A discovery in a mouldy bale of hay has led to a new type of cheese its makers hope will put New Zealand on the map.
Whitestone Cheese, a family-run business based in Oamaru, has discovered a new, local blue mould culture.
Chief executive Simon Berry said he spent about six months trying to find a version of Penicillium roqueforti, originally found in limestone caves in France.
He and his head cheesemaker set out to swab similar caves in Otago, and had come close to calling it quits when they received a timely phone call.
"The lab that was processing our swabs became aware of our project, and a few months later when we'd almost given up, they rang up and said, 'hey I've had a roqueforti come up on some hay at a farm.
"Turns out a beef farmer at Shenley Station was concerned with some funny looking mould in their haylage … and lo and behold it was blue mould!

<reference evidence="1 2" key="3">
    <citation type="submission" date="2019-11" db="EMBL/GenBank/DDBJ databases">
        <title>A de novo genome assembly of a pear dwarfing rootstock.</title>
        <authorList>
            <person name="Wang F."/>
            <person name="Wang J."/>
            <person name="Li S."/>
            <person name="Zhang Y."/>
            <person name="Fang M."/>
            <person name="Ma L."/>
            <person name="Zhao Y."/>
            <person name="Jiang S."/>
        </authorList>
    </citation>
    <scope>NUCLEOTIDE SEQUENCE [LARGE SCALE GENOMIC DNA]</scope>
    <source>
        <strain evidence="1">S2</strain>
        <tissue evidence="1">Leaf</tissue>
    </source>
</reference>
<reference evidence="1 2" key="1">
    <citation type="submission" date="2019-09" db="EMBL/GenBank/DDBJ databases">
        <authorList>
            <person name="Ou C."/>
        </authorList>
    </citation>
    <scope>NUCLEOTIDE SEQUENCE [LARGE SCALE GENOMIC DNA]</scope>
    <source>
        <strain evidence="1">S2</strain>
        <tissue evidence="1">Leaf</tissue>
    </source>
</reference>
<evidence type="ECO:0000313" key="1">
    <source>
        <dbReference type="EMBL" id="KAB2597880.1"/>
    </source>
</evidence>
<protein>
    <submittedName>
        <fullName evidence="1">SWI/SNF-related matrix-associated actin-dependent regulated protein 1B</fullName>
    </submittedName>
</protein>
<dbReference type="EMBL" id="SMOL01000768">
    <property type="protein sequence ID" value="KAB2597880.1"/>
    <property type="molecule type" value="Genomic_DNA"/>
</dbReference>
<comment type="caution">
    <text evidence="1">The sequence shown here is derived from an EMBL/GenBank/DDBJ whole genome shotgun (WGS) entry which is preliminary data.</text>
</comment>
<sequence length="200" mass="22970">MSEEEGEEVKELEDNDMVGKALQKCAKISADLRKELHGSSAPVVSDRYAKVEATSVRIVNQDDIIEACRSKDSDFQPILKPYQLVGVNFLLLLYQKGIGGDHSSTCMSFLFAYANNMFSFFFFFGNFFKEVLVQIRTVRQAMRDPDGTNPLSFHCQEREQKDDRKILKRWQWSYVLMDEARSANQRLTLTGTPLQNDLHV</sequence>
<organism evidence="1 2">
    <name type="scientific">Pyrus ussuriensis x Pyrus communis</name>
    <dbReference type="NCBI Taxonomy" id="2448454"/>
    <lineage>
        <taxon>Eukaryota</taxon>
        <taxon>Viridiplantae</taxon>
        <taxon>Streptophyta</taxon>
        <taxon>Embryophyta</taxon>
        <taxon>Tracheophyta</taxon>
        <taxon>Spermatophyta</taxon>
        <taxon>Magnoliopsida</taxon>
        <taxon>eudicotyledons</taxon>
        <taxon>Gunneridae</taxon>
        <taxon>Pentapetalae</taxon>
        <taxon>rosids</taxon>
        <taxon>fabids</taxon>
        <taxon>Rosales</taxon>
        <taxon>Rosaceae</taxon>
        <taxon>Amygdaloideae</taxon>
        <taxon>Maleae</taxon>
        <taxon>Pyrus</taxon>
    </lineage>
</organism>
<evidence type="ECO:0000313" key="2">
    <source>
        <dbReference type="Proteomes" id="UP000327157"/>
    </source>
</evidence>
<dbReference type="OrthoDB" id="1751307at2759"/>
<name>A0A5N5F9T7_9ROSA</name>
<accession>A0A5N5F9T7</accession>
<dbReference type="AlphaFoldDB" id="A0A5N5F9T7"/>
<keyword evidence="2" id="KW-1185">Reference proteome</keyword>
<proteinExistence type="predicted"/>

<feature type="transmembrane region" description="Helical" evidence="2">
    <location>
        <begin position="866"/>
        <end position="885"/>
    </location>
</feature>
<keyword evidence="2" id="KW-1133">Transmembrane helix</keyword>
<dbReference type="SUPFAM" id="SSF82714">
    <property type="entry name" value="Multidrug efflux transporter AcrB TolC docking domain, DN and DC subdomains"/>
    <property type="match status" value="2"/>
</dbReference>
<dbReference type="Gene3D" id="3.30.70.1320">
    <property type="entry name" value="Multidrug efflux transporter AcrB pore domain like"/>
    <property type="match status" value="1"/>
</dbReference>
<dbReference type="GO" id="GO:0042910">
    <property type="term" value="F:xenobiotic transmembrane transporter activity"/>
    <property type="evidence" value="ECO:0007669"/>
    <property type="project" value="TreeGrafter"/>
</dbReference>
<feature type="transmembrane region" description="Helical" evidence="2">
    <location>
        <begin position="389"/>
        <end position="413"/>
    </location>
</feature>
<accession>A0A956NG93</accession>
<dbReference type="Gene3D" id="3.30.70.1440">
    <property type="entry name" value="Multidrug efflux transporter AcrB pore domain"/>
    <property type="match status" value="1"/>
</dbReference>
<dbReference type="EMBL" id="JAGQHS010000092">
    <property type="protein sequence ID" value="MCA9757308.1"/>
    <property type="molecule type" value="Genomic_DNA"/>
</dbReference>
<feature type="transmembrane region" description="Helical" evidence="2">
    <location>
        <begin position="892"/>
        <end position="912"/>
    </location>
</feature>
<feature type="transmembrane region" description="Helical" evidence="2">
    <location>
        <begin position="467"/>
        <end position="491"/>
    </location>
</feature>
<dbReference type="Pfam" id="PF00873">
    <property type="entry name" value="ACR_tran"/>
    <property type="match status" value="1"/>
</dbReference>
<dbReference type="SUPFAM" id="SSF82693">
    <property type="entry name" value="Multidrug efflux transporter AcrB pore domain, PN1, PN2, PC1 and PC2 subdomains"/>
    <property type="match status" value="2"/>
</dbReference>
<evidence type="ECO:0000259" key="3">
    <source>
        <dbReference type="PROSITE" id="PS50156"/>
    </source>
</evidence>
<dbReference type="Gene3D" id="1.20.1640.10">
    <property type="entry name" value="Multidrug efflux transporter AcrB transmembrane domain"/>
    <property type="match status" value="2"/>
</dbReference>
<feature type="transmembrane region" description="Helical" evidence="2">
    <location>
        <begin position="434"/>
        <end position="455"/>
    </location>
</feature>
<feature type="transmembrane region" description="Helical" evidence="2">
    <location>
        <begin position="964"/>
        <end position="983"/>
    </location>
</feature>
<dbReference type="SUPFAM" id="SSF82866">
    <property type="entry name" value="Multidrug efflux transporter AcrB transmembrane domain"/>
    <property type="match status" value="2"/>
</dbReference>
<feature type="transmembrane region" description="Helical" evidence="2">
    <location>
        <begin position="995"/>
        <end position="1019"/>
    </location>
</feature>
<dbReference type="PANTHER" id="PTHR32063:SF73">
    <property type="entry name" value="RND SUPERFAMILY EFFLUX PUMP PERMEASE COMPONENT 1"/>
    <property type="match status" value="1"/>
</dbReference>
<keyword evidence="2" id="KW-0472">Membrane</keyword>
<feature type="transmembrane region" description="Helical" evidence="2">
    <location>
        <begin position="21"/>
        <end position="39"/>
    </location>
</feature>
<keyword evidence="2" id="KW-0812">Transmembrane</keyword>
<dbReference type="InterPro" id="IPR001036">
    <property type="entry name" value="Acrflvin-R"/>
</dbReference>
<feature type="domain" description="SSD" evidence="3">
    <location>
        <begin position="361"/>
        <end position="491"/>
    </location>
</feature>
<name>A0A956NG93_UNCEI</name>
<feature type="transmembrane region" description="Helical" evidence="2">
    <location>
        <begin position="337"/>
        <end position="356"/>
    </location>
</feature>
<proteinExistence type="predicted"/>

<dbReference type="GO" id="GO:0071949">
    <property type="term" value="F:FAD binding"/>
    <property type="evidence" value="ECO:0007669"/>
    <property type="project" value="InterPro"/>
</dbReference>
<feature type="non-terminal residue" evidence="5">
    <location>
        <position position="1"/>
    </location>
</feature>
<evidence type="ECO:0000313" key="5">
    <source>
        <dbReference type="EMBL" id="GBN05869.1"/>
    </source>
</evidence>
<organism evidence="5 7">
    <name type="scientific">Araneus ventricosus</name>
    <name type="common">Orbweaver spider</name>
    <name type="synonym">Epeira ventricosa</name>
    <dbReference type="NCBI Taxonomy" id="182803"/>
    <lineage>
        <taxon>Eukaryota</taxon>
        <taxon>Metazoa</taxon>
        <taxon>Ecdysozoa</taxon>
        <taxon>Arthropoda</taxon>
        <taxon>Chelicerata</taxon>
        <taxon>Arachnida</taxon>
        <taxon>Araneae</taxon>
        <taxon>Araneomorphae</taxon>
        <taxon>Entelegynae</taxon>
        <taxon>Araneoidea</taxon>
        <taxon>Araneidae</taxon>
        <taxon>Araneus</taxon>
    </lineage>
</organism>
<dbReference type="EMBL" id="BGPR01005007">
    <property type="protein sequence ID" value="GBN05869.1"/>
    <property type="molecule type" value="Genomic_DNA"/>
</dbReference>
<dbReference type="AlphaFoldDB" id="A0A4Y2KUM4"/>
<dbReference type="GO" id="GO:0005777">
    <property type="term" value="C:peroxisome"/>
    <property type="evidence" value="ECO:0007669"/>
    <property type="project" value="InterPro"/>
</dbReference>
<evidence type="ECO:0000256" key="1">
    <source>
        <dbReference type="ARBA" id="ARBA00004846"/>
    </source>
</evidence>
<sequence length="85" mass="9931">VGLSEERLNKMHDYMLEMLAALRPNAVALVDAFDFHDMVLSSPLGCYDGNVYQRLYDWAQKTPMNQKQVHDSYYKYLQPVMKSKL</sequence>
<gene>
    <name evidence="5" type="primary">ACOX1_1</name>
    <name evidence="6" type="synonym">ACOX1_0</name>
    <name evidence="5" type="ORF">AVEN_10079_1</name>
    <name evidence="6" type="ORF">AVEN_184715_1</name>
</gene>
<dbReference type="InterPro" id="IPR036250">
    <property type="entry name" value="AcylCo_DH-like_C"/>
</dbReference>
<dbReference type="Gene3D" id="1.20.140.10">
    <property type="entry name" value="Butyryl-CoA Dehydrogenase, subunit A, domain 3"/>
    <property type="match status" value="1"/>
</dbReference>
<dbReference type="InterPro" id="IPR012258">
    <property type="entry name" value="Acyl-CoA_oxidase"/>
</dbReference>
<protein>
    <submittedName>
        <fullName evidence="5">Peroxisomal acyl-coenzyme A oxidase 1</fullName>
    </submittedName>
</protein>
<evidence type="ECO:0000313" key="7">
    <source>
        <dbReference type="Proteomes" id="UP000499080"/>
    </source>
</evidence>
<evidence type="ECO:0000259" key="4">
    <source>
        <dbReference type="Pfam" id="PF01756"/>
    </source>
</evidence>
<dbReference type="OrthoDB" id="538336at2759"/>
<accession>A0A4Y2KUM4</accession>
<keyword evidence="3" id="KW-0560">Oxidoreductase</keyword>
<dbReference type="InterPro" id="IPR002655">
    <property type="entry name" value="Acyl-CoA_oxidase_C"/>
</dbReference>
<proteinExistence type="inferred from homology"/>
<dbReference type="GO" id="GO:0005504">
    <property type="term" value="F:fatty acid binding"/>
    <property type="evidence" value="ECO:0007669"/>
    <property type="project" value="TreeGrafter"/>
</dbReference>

"So we had that isolated, had it all tested and cleared, sent it to labs in Germany and all around New Zealand to make sure it's OK to bring into cheese.
"It's had the all clear, and we've just started our first commercial batches."
Mr Berry named the cheese Shenley Station Blue, after the farm it was found on.
He said the cheese had a different taste to most commercially available blue cultures.
He hoped the find would put New Zealand in the international spotlight.
"We'll also enter it in the World Championship Cheese Contest in Wisconsin next year and show the cheese world ... 'this is what we found down here in New Zealand'."